WASHINGTON – Conservatives in Congress aren't too happy about the size, scope and approach of the federal rescue plan that would inject billions of taxpayer dollars into the flailing economy.
"Crisis is a term that is used far too often in Washington, but this is one of the few times that I believe those using it," Rep. Jeb Hensarling, a Texas Republican, said Friday in a written statement. "At such a critical moment for our nation, careful, sober, and thoughtful reflection and rhetoric is required."
Hensarling is head of the Republican Study Committee, known as one of the most conservative blocs of Republicans in the House. The group plans to hold a phone conference Saturday to lay out their concerns about the rescue plan.
"We are told that this is a choice between the lesser of two evils," Hensarling said. "If that is the case, I believe that we have an obligation to safeguard taxpayers above all else. Needless to say, though my mind remains open, at the moment I remain skeptical, fearful, and unconvinced that this is the proper remedy for our nation at this time."
President Bush and Treasury Secretary Henry Paulson warned Friday that everything from retirement savings to home values are at risk if the administration and lawmakers do not act quickly. They want the government to be able to take over worthless mortgages from banks and other financial institutions.
“We’re talking hundreds of billions (of dollars)," Paulson said when asked how high the price tag could run. "This needs to be big enough to make a real difference and get to the heart of the problem.”
The White House was expected to hand in a draft proposal to Congress by Friday night, a Democratic leadership aide told FOX News. Congressional officials said they expected a request with a cost in excess of $500 billion to the government.
The administration wants to see a package emerge from the weekend, to lend calm to Monday morning's market openings, said Keith Hennessey, the director of the president's economic council.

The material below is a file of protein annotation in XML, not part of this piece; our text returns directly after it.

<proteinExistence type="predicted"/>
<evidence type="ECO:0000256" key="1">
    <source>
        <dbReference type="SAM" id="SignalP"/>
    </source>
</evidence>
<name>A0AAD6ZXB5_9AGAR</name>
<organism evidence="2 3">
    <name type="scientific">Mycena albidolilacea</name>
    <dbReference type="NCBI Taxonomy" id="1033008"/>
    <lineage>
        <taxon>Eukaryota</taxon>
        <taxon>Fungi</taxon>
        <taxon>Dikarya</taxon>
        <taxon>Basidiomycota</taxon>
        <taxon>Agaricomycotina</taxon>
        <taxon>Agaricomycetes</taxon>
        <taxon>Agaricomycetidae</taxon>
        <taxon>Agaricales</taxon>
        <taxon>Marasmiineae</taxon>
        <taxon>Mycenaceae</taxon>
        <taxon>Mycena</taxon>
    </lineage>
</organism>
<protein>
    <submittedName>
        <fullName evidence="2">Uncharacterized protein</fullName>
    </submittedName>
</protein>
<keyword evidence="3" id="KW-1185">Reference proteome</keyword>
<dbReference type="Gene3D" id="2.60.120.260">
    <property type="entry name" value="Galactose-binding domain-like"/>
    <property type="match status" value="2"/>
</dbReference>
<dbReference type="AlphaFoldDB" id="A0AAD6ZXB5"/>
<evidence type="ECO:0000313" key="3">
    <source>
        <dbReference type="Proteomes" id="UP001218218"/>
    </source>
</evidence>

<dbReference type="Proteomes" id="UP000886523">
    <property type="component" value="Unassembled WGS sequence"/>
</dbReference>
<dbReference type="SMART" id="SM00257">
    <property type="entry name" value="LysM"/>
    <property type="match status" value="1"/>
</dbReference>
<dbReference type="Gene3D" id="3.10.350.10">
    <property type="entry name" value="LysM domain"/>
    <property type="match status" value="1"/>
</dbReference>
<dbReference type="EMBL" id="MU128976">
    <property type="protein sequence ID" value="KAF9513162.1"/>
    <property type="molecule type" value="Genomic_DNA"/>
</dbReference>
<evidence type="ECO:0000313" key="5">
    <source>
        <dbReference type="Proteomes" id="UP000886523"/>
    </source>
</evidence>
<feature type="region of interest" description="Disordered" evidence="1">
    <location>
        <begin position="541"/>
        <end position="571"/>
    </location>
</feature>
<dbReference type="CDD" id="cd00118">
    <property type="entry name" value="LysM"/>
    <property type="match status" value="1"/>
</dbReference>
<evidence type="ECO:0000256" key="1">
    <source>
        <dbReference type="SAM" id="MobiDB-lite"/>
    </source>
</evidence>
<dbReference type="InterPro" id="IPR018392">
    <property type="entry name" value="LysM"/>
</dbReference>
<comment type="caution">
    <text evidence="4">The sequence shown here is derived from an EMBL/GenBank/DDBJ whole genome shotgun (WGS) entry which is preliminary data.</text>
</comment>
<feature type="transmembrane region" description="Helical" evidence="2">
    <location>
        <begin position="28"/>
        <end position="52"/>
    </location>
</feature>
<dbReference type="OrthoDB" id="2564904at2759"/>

But the package may face opposition from Hensarling and his conservative colleagues in Congress.
"At this point, Congress is being asked to support an uncertain entity, costing an uncertain amount of dollars, for an uncertain duration," he said. "My fear is that taxpayers will be left with the mother of all debts, the federal government becomes the lender and guarantor of last resort, and our nation finds itself on the slippery slope to socialism."
Paulson and Bush spoke after the federal government announced several short-term measures to stem the worst financial crisis in decades.
The government on Friday said it would safeguard assets in money market mutual funds and temporarily banned short-selling financial company stocks. The Treasury Department has asked Congress to give it sweeping power to buy up toxic debt that has unhinged Wall Street.
Bush authorized Treasury to tap up to $50 billion from a Depression-era fund to insure the holdings of eligible money market mutual funds. And the Federal Reserve announced it will expand its emergency lending program to help support the $2 trillion in assets of the funds.
Paulson said mortgage giants Fannie Mae and Freddie Mac will also step up their purchases of mortgage-backed securities to help provide support to the crippled housing market.
He also said the Treasury Department will expand a program, announced earlier this month, to buy mortgage-backed securities, which have been badly hurt by the housing and credit crises.
The Fed said it is expanding its emergency lending efforts to allow commercial banks to finance purchases of asset-backed paper from money market funds. The central bank should help the funds meet demands for redemptions.
The Securities and Exchange Commission early Friday imposed the temporary emergency ban on short-selling financial company stocks, a trading method that bets the stocks will go down. As the financial crisis widened, entreaties had come from all quarters to stem a swarm of short-selling contributing to the collapse of stock values in investment and commercial banks.
The roots of the current crisis can be traced to lax lending for home mortgages — especially subprime loans given to borrowers with tarnished credit — during the housing boom. Lenders and borrowers were counting on home prices to keep zooming upward.
But when the housing market went bust, home prices plummeted. Foreclosures spiked as people were left owing more on their mortgage than their homes were worth. Rising mortgage rates also clobbered some homeowners.
As financial companies racked up multibillion-dollar losses on soured mortgage investments, and credit problems spread globally, firms hoarded cash and clamped down on lending. That crimped consumer and business spending, dragging down the national economy — a vicious cycle policymakers have been trying to break.
The Associated Press contributed to this report.